Maria Del Sapio Garbero, Shakespeare’s Ruins and Myth of Rome


  • Keir Douglas Elam English Literature, Bologna



Del Sapio’s book reads Shakespeare’s Rome as a multi-layered and palimpsestic cultural and historical entity, tackling issues of national identity and geopolitical expansion in late Elizabethan and early Jacobean England. The author brings to this book a judiciously mixed methodological approach, that marries critical theory, cultural studies, historiography, rhetoric, and the history of art and archeology. The main texts discussed in this volume are all – in different ways and to varying degrees – ‘Roman’: Titus Andronicus, The Rape of Lucrece, Julius Caesar, Coriolanus, Cymbeline and Antony and Cleopatra. The Romanness in play is not merely geographic or temporal: Rome in Shakespeare’s plays and poems is not so much a setting as an existential, moral and ideological condition. Del Sapio discusses the rhetoric of Shakespeare’s Rome putting into performative action the multi-layered historical and literary compositional style of her subject in a pluri-perspectival critical discourse. The result is a critical palimpsest worthy of its topic.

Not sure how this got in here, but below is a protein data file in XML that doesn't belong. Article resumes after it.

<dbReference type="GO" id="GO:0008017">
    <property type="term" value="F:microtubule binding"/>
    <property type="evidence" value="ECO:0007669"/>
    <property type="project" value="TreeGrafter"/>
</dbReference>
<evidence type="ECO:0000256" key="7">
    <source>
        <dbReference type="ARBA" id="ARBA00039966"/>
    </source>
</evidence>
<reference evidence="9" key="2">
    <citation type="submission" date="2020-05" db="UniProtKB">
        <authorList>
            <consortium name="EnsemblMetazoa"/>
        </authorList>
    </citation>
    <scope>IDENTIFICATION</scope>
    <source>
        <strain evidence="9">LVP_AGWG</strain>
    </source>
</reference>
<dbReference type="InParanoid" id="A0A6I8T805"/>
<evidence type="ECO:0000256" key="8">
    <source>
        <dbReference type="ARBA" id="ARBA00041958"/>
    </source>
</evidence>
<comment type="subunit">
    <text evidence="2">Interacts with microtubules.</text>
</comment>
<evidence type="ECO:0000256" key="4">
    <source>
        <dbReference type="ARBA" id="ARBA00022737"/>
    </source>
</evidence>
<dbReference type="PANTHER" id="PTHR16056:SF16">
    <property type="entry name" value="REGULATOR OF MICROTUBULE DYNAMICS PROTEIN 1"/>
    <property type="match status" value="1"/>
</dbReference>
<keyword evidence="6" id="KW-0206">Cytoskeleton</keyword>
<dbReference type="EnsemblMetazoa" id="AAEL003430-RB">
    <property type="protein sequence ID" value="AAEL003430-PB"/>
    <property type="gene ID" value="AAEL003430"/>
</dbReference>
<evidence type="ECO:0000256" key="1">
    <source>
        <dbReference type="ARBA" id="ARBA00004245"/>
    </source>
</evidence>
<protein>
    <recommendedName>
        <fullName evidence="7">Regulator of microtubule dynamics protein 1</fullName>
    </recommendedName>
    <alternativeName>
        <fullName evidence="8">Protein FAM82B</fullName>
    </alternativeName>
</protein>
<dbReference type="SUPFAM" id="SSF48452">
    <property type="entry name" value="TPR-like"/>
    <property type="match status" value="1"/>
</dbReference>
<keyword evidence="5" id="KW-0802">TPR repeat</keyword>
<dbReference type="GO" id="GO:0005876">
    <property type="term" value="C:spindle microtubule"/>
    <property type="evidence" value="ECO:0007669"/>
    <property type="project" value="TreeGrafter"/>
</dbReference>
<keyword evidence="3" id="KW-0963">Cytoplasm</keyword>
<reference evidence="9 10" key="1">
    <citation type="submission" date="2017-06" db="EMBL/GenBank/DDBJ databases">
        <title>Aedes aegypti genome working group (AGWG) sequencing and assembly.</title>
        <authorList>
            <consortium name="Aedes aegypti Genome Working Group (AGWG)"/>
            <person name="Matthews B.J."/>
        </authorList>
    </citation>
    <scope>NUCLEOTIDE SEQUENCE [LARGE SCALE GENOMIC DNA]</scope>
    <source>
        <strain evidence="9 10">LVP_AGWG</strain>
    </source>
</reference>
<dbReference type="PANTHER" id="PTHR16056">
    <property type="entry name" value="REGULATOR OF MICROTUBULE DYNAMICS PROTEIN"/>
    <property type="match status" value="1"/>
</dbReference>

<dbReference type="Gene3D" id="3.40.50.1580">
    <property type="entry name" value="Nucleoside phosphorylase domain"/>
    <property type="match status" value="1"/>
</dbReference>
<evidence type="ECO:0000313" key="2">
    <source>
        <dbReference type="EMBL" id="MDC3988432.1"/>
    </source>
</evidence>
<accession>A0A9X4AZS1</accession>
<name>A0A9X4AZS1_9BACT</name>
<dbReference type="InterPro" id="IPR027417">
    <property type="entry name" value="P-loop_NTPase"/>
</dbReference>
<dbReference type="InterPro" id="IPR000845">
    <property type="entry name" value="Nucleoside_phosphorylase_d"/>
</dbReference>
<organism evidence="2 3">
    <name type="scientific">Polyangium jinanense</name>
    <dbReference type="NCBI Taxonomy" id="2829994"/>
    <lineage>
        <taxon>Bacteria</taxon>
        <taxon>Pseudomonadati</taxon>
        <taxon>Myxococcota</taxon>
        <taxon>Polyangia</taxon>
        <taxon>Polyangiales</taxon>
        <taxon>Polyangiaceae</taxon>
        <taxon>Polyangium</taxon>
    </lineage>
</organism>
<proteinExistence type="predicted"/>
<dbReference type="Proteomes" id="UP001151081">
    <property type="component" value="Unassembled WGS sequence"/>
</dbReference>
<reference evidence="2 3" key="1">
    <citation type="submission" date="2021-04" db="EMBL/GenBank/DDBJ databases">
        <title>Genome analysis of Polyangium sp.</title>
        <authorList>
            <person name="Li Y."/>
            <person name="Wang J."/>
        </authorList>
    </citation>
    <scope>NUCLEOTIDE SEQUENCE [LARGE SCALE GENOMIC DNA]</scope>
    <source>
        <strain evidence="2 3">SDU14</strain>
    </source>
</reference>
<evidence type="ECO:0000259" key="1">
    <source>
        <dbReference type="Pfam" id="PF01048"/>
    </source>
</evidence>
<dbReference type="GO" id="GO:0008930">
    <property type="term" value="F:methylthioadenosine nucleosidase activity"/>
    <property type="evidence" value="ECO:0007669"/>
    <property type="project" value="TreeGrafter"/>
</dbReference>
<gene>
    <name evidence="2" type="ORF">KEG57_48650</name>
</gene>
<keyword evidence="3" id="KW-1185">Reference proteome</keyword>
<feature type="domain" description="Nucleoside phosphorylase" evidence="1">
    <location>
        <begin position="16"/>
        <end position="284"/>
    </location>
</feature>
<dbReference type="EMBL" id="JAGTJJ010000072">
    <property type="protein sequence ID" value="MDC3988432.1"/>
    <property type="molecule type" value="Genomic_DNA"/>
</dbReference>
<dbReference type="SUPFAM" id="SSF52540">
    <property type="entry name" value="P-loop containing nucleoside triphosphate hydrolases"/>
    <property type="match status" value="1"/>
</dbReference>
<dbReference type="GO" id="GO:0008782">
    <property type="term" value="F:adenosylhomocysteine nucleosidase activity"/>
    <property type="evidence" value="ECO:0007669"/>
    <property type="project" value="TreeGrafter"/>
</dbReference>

Keywords: myth of Rome; archaeology; anatomy; anthropology; Roman ruins






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